ISRO Chairman S Somanath on Sunday informed the space agency’s maiden Small Satellite Launch Vehicle (SSLV) suffered “data loss” at the terminal stage, although three stages “performed and separated,” and said the space agency was analysing the data to ascertain the status of the vehicle and the satellites.
SSLV-D1/EOS 02 was carrying an earth observation satellite and a student satellite.
“All stages performed as expected. The first stage performed and separated, second stage performed and separated, the third stage also performed and separated, and in the terminal phase of the mission, some data loss is occurring and we are analysing the data and we will come back on the status of the satellites as well as the vehicle performance soon,” Somanath said from the Mission Control Centre here, minutes after the launch vehicle lifted off from the spaceport.
“We are currently in the process of analysing the data to conclude on the final outcome of the mission with respect to stable orbit achieved or not, please wait and we will come back,” he added.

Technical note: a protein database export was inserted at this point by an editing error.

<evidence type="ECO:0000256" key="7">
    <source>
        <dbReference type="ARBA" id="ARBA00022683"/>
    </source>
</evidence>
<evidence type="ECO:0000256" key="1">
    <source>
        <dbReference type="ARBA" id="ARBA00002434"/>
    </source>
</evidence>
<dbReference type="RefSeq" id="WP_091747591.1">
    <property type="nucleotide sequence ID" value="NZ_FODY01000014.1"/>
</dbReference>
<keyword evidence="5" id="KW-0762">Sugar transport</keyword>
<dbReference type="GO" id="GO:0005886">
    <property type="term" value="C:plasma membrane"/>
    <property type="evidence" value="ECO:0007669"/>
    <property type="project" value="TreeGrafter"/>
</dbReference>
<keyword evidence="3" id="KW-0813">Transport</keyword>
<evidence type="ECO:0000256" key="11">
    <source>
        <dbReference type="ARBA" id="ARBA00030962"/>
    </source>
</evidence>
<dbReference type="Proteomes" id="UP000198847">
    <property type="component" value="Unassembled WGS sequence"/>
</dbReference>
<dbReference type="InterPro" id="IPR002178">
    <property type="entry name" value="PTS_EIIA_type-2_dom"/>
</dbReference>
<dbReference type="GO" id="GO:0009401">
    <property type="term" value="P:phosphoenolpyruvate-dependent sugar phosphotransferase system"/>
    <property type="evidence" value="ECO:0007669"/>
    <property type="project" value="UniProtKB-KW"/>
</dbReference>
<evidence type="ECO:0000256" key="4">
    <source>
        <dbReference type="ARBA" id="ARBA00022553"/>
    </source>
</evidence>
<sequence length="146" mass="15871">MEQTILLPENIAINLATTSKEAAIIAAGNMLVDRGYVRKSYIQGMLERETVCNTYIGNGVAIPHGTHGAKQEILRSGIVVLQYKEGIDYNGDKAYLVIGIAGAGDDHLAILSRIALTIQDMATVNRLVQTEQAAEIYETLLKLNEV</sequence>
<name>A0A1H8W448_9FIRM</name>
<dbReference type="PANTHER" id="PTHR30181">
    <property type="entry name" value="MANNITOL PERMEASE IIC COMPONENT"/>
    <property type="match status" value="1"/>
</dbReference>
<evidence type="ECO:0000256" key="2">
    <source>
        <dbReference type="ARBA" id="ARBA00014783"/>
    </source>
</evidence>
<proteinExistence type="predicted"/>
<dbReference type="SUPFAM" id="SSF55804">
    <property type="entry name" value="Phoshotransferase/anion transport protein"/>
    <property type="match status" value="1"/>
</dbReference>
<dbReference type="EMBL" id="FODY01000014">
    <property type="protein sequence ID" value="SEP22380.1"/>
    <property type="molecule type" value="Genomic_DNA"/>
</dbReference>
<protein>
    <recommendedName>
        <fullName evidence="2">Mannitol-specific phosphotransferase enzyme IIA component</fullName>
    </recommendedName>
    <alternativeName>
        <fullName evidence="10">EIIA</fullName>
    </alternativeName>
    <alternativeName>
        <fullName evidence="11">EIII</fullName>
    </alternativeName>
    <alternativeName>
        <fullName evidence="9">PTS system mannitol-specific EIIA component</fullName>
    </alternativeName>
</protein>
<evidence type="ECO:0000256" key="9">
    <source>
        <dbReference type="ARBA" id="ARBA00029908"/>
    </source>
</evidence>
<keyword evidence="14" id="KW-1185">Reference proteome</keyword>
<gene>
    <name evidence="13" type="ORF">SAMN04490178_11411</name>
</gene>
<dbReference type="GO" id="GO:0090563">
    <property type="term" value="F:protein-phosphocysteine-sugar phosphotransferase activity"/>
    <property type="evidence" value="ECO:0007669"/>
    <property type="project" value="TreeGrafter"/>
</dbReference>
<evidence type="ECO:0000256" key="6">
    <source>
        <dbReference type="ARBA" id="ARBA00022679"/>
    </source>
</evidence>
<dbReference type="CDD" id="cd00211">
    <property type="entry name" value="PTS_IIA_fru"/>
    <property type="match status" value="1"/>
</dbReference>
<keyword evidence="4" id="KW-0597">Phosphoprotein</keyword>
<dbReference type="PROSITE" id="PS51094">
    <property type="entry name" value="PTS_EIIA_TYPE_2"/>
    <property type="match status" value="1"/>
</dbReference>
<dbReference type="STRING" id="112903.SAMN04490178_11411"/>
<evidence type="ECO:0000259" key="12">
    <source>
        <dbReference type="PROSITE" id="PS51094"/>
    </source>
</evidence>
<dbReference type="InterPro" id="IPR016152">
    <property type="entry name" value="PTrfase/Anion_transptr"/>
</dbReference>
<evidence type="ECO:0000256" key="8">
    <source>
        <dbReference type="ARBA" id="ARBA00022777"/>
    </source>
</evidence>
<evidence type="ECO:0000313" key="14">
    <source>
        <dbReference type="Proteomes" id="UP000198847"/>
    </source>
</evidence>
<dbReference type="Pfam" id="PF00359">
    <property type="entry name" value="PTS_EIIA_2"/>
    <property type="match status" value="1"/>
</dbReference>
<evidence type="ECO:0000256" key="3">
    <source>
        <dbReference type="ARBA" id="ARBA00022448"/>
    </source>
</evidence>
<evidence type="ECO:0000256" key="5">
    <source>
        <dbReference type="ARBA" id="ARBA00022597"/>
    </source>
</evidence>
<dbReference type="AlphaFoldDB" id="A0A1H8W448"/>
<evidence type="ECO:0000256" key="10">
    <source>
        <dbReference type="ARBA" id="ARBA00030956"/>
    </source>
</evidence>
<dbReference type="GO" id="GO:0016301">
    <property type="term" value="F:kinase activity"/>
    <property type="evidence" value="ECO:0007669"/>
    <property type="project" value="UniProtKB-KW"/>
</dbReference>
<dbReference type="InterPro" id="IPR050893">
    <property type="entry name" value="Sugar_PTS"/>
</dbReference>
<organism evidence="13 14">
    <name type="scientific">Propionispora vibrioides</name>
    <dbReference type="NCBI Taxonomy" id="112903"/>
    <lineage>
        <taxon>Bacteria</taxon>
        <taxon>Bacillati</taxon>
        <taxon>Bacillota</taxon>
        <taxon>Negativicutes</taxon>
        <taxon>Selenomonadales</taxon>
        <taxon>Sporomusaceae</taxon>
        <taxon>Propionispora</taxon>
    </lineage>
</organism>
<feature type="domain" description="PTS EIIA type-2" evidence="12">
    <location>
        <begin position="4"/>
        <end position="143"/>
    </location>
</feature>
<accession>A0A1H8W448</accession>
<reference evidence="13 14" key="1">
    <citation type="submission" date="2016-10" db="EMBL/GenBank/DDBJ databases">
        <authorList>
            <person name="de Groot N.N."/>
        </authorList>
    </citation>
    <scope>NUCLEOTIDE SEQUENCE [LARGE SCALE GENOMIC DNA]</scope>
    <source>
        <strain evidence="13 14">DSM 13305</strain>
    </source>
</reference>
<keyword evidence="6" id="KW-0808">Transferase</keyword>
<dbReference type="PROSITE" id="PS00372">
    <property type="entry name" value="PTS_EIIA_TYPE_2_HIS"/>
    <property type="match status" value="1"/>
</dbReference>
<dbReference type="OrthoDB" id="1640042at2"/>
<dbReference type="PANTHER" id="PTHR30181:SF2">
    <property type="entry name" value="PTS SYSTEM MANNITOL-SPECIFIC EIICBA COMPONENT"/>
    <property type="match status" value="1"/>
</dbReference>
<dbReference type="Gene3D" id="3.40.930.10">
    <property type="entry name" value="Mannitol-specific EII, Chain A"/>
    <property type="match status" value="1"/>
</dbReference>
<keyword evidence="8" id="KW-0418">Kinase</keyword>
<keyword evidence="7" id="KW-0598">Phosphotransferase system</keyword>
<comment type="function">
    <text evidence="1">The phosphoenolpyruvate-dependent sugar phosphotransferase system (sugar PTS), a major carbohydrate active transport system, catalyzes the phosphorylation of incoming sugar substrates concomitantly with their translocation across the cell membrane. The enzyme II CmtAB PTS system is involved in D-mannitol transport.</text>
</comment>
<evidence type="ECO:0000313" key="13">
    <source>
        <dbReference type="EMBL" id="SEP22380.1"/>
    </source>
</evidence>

A jubilant mood in the Mission Control Centre soon made way to anxiety, before Somanath updated about the mission status.
The Indian Space Research Organisation (ISRO) embarked on its maiden small satellite launch vehicle (SSLV) mission, carrying earth observation satellite EOS-02 and co-passenger students satellite AzaadiSAT on Sunday.
The SSLV-D1/EOS-02 mission by the Indian space agency is aimed at garnering a larger pie in the small launch vehicles market, as it can place the satellites into Low Earth Orbit.
At the end of a seven-and-a-half-hour countdown, the 34-metre-long SSLV soared majestically at 9.18 am amid cloudy skies to place the satellites into the intended orbit.
The EOS-02 is an experimental optical remote sensing satellite with a high spatial resolution.
It is to realise and fly an experimental imaging satellite with a short-turnaround time and to demonstrate launch-on-demand capability.
EOS-02 belongs to the microsatellite series of space crafts.
The AzaadiSAT is a 8U Cubesat weighing around 8kgs.
It carries 75 different payloads each weighing around 50grams.
750 girl students from rural regions across the country were provided guidance to build these payloads.
The payloads are integrated by the student team of ‘Space Kidz India’.
The ground system developed by ‘Space Kidz India’ will be utilised for receiving the data from this satellite, ISRO said.